Juneau, Alaska, has a hackspace with the rather formal name of "the STEM satellite space of the Juneau Economic Development Council." Despite the funny name, it sounds like a top-notch hackspace, and it has just expanded its remit to cover adult use as well as kids' programs. Melissa Griffiths of the Juneau Empire has a charming profile of the space and its proprietor, Bob Vieth.
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“It’s to teach the lost art of tinkering. When I was a kid, I tinkered. My father tinkered. My father was not an educated man, he was a farmer from Missouri” Bob said, pronouncing it like a true Missouran would, “But I remember when I was a kid, my dad’s hobby was to collect old TV sets that people would throw in the garbage, and taking these TV sets and building new ones that worked. He had no education, he just learned how to do it. By reading, seeing how things worked.”
The Saturday Thing allows kids to tinker with the help and supervision of Bob and other volunteers on Saturday mornings through whenever, Bob said. It starts at 9:30 and parents should pre-register their kids. Now, adults can get in on the fun too. Bob is starting a Saturday Thing (after dark) every third Thursday, starting this week. Yep, that’s The Saturday Thing (after dark) on Thursdays.
“(The Saturday Thing for kids) has been going on here in Juneau for a bit more than a year. But it didn’t originate here in Juneau. It started actually about 15 years ago by a good friend of mine at MIT in Cambridge, who runs a laboratory at the Edgerton Center, and he started opening up his door on Saturday mornings to whoever wanted to come in and tinker.
Nick sez, "I designed and laser cut a new women's room sign for my hackerspace (CCCKC/Hammerspace). The files are up on thinigiverse if anyone wants to make their own. It took a long time to figure out something that wasn't a dress to signify that a stick figure is a women. Down pigtails seem to do the job nicely and I noticed that Jackhammer Jill has them as well."
Makerspaces are pretty gnarly, filled with unwieldy equipment, fragile projects-in-progress, glorious fire hazards, and delicate instruments. Moving a makerspace sounds like a nightmare. MAKE's guide to moving a makerspace, penned by the Jigsaw Renaissance members after their last move, is a great place to start when your hackspace loses its lease or outgrows its boundaries.
Purge. No really. This is the best time to throw everything out. Yes, we know it might be useful at some point. Some tips: if it’s not slated for a specific project, toss it. Is the object of high value? Calculate your cost/sqft of space, including utilities. Is it worth the space it takes up?
Layout. Have an idea of where things go – this will help you with your purging process.
Insurance. Just like your landlord, find an insurance agent who “gets it” or at least gives you a confused smile. Talk to them about why you do what you do. Use terms like “community workshop” and “clubhouse for geeks.” Words like “hacker,” “fire,” “high voltage” might set them running. And yes, you do need insurance.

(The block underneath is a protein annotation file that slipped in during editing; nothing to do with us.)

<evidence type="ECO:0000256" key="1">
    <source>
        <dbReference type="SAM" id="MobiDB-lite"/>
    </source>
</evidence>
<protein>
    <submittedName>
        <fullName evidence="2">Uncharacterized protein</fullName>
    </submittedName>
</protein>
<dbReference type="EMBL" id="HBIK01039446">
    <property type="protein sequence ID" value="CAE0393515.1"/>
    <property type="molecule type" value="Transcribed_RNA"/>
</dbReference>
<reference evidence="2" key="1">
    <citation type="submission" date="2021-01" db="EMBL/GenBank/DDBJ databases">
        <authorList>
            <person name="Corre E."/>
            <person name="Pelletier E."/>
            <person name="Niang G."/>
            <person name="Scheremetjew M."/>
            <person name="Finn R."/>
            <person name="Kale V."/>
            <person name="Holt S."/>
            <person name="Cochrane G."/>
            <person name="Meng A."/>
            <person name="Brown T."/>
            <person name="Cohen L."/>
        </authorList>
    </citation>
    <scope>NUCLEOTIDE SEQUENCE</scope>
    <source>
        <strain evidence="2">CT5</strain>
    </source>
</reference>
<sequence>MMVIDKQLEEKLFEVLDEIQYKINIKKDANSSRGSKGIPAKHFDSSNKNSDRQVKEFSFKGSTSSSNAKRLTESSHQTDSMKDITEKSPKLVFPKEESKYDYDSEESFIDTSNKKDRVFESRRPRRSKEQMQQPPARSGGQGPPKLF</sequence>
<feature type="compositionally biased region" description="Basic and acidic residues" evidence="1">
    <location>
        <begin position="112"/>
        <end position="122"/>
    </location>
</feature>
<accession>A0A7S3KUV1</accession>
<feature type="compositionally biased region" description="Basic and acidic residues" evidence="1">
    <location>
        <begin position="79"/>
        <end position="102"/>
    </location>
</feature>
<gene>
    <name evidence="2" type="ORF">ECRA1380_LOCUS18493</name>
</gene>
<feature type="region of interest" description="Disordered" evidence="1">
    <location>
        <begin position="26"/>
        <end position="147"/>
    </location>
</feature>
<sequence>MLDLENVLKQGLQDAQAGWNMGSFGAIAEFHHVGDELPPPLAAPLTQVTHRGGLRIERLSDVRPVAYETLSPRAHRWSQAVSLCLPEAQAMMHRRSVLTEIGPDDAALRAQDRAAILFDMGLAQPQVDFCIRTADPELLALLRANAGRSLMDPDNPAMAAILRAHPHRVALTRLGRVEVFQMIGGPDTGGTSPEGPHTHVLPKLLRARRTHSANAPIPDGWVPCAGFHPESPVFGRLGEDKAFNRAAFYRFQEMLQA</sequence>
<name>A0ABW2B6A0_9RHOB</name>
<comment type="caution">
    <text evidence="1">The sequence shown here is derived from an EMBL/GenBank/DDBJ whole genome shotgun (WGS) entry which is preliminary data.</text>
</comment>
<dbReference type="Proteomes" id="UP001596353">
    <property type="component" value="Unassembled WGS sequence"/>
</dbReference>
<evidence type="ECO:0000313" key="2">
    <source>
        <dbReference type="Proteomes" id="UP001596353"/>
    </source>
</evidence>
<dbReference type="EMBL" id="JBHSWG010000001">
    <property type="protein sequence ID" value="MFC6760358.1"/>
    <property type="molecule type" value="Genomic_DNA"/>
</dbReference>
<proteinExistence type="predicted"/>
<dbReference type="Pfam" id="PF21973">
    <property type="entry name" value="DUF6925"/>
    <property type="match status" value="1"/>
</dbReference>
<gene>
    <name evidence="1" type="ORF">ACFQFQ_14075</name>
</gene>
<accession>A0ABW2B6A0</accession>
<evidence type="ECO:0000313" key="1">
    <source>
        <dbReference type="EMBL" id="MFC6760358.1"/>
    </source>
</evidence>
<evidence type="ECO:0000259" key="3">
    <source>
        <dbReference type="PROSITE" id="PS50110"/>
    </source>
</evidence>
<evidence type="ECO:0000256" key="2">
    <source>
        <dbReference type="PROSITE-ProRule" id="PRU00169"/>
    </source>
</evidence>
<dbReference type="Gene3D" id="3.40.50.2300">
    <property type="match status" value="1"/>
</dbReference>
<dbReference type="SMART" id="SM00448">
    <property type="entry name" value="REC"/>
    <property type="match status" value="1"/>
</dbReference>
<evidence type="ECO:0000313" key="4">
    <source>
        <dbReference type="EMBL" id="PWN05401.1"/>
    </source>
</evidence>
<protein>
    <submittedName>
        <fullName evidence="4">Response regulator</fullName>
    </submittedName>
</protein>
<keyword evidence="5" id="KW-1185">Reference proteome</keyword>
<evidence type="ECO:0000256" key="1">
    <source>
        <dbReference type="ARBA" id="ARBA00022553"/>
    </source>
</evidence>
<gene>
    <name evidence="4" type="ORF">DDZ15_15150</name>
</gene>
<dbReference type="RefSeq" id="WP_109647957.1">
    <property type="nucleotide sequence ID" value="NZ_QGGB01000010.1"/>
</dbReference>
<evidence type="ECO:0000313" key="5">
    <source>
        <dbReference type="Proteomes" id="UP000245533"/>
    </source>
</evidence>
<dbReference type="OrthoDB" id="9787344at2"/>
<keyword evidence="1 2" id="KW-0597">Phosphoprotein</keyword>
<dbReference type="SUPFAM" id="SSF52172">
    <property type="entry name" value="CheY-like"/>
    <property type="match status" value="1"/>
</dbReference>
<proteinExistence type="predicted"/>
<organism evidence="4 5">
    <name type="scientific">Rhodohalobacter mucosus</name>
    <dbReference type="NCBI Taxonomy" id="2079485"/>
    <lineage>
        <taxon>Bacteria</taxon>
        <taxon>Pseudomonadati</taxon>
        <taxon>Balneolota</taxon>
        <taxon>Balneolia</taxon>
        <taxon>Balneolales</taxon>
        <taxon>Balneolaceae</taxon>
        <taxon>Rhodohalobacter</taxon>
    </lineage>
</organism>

David from Nottinghack -- the hackspace in Nottingham, England -- writes, "It's been six months since we moved into a 4500 square foot hackspace, in large part thanks to Boing Boing featuring our cause in May. We'd like to extend our heartfelt thanks to you, and to all of the people who generously donated to keep the hackspace going. For those who requested it, we've painted your names on our wall, and made a time lapse video of the final coat going up. There's also now a hackspace manual showing a lot of the projects done and facilities now available at the space. Membership has been growing steadily ever since we moved in, and as a result, among many things we've been able to put in place laser cutters, CNC machines, a metal lathe, PCB etching equipment and bicycle repair facilities. All things we had no room for at the old space!"
Here's a piece of hackerspace lore from earlier this summer. Rinpoche Fa Zang, a Buddhist monk, believed (incorrectly) that the rule of the San Francisco Noisebridge hackerspace was that "if the space was not being used, it could be used for anything." So he and his disciples rearranged the hackerspace into a shrine and began conducting services in it.
What followed was a gentle but insistent tug of war between a group of anti-authoritarian hackers and a monk, as documented by Danny O'Brien, one of the funniest people I know.
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A few hours later, Fa Zang left me a voicemail. I have the MP3 if anyone wants it. It is awesome, and here is the transcript:
This is Fa Zang (Rinpoche). You seem to have forgotten that this country was found... to things written in the Constitution. Our founding forefathers promised us we would have freedom of speech, and freedom of religion. You remember the things that Thomas Jefferson said, about tyranny and religion? If you don't you should look it up. What you people are doing is completely erroneous, I haven't held any ceremonies there, I've simply been paying homage to the teachings I listen to there. And so you are breaking your own by-laws and the constitutional rights of people who come there by doing what you're doing. I think you should reconsider what you're doing."
So there you go. As someone who is also a fan of the founding fathers and ...things written in the Constitution, I'm sensitive to issues regarding religion, so I've been actively seeking out someone who is okay with the meditating, and the incense, and the shrining, and the constantly bloody moving of the tables and chairs.